I wish I’d made a death mask of my daughter seven years ago. Like the ones I found myself drawn to in Australia, at the Old Melbourne Gaol. The death masks of executed inmates. Especially that of Martha Needle, one of four women who had been hung there. The masks are true-to scale, three-dimensional representations of the deceased, in plaster or wax casts taken directly from the faces of the individuals right after their hangings. They capture light and shadows, and seem to still contain some spark of the prisoner’s unique character. Much more so than a photo.
The facial expressions seem to be devoid of emotion. Small signs of stress were visible in only a few. Mostly, the death masks radiated a serene peace. I think that’s what attracted me to them.
Before the widespread availability of photography, death masks were the only way to preserve the appearance of the departed. Death masks were made of the notable and the notorious. Royalty. The wealthy, and the famous. And criminals. Death masks were also made of the unknown, as in unidentified bodies, to permanently record and preserve the facial features of an unclaimed corpse, for future identification purposes.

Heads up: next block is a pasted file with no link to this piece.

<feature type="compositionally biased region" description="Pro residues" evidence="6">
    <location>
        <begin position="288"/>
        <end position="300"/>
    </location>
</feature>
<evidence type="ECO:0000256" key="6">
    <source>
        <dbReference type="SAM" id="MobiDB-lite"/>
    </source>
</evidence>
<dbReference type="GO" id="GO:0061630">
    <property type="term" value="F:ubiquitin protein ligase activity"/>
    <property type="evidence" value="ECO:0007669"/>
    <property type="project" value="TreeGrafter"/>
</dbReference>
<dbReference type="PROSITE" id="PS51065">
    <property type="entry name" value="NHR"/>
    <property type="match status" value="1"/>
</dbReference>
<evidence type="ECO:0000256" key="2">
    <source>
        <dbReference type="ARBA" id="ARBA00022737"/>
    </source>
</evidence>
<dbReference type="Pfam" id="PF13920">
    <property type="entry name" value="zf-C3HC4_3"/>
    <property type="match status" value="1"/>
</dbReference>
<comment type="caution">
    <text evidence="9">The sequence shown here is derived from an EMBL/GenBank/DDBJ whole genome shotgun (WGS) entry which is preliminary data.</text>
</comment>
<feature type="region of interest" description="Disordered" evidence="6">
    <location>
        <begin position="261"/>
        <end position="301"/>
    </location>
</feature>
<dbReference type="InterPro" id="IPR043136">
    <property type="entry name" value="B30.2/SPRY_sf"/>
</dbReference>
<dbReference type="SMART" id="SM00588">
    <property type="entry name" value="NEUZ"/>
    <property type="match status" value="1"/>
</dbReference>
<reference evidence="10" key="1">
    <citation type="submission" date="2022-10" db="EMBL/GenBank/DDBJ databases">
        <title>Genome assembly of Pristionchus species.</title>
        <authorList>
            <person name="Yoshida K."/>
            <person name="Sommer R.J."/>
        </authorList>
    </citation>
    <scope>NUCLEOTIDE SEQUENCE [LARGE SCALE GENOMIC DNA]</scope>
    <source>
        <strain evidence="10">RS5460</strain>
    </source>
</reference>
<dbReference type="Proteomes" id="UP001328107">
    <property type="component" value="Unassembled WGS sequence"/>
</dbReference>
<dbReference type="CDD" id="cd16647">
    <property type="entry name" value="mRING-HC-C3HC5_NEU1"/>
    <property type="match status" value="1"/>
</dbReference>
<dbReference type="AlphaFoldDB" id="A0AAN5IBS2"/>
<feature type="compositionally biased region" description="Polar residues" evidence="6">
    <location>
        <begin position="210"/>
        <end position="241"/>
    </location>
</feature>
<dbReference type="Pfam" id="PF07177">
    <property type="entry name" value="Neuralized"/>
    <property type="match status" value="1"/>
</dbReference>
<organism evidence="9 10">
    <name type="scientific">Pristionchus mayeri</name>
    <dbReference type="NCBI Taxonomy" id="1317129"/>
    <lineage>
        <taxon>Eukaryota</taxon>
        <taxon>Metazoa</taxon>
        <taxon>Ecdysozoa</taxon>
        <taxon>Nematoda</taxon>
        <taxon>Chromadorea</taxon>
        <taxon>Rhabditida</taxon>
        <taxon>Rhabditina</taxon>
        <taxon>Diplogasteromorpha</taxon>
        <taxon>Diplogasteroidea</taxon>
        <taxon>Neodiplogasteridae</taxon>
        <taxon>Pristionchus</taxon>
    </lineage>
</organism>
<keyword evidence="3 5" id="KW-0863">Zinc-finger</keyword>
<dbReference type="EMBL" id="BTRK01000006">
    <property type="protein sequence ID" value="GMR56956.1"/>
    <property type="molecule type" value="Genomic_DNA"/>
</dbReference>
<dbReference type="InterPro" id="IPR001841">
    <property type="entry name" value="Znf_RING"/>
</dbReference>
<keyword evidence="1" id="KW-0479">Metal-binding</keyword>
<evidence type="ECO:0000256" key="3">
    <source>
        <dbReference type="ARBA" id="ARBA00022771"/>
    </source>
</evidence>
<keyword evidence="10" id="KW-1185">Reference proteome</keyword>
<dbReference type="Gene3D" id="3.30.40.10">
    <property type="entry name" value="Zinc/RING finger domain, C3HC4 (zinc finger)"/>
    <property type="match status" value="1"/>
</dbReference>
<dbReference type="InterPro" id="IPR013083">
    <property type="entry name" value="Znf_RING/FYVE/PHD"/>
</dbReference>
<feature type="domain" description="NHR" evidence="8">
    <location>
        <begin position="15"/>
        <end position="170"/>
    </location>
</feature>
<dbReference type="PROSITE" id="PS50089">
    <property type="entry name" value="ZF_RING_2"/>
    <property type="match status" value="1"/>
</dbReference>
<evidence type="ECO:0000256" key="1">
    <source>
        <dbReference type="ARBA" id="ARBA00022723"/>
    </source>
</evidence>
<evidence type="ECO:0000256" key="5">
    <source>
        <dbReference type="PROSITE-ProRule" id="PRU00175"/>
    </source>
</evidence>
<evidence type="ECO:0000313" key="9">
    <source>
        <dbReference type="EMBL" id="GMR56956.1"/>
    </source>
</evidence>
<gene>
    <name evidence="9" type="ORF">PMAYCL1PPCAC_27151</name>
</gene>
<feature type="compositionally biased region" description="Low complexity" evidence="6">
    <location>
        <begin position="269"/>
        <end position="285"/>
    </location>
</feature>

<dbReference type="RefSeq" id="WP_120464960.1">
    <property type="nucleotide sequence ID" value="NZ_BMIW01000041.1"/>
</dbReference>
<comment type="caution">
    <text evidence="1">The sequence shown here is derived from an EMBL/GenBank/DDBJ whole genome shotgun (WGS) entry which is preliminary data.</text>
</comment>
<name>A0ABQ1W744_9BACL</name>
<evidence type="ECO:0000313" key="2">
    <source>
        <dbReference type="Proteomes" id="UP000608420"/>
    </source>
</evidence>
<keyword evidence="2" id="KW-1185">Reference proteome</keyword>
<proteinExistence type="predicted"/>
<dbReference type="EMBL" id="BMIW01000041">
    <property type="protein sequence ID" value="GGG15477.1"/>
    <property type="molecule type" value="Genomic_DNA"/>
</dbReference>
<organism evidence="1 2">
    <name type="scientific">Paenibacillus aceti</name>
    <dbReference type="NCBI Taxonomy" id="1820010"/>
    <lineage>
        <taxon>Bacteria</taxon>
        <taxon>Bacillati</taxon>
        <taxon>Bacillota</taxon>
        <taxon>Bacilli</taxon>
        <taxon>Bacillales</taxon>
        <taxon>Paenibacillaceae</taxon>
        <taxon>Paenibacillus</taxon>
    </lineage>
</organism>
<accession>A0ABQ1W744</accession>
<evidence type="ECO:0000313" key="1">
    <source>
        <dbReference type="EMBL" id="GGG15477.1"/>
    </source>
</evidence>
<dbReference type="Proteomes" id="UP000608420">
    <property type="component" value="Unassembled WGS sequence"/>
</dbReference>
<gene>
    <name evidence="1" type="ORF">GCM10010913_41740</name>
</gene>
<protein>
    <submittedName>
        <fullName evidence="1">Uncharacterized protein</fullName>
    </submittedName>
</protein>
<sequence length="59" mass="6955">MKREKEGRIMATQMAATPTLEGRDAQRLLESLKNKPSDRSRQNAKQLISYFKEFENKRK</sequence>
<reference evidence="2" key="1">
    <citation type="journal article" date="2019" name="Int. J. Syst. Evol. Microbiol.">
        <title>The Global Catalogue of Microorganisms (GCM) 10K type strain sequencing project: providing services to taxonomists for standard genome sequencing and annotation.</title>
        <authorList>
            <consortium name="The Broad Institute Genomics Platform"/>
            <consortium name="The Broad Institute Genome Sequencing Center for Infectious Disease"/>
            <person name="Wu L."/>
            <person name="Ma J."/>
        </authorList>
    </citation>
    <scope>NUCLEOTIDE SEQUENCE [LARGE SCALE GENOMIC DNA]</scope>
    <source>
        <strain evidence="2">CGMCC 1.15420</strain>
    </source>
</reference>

Searching on Google, you can find many different sets of directions for making a death mask. Some tips: It has to be made in the first few hours after death so that bloat and decomposition do not alter the likeness of the subject. And you need to prop up the body into a sitting position so the weight of the plaster doesn’t distort the features. You smear grease over the face, including the individual’s eyebrows and hair, so the plaster won’t stick to it. You dip plaster strips into water and apply smoothly all over the head. The first layer will capture details like lines and wrinkles. Several subsequent layers reinforce the first. Let the plaster set until hardened and then cut through the mold to get two halves. Carefully remove the mold and paste it back together at the cut seam, and then pour melted wax into it. Remove the plaster mold from the wax impression, and behold.
A life mask is made the same way, but it is made from a live subject. Okay, this is one of my more weird posts. I’m just saying, if you love a living person dearly now, and find comfort in gazing at her face, and you dare to remember that death and grieving come to all of us sooner or later, maybe you want to consider making a mask. A life mask. Now. While she’s still here.
What favorite thing do you keep to remember someone you love?